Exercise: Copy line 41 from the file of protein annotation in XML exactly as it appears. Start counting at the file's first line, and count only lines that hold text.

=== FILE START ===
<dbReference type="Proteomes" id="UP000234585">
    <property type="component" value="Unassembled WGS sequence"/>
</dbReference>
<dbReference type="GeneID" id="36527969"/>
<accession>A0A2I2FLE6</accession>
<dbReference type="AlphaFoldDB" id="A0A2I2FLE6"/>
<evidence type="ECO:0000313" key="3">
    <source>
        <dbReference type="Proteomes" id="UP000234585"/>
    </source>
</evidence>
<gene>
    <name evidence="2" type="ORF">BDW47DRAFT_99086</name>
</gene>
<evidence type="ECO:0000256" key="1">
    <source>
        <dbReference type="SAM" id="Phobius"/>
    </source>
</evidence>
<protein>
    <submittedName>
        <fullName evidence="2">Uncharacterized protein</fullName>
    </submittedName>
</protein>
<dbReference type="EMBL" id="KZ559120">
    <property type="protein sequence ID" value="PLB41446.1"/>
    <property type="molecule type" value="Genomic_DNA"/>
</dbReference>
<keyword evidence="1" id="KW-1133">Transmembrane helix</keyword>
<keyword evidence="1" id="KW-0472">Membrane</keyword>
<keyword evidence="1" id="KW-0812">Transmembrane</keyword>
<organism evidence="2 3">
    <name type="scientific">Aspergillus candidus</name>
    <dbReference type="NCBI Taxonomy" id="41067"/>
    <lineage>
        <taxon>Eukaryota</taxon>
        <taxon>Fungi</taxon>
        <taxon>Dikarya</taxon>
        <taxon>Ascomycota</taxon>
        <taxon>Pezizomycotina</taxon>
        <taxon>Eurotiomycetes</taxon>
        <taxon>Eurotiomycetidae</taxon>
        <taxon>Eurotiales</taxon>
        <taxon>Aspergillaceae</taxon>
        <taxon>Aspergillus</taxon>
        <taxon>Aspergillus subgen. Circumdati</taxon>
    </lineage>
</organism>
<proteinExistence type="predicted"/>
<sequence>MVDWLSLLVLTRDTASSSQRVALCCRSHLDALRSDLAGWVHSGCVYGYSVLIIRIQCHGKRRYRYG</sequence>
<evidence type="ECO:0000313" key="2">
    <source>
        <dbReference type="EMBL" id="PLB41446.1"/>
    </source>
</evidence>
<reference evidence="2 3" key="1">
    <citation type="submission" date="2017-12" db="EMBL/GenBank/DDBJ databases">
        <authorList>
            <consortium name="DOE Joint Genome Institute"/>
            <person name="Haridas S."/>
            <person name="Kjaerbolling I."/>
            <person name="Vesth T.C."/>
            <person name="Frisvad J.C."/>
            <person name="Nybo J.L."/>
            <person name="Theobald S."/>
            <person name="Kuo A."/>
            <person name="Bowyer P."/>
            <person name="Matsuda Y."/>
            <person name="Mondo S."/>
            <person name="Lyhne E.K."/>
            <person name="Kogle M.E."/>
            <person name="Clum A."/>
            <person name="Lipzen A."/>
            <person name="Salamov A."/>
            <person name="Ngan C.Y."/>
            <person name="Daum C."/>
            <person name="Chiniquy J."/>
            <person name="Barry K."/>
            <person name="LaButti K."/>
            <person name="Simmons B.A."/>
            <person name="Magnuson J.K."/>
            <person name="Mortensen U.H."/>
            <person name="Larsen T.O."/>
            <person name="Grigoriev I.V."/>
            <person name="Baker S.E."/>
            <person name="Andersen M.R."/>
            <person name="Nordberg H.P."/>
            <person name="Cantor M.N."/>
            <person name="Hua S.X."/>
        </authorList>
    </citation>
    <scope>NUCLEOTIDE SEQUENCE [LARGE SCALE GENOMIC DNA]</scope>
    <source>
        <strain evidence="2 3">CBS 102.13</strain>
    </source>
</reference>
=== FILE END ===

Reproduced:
        <taxon>Eurotiomycetes</taxon>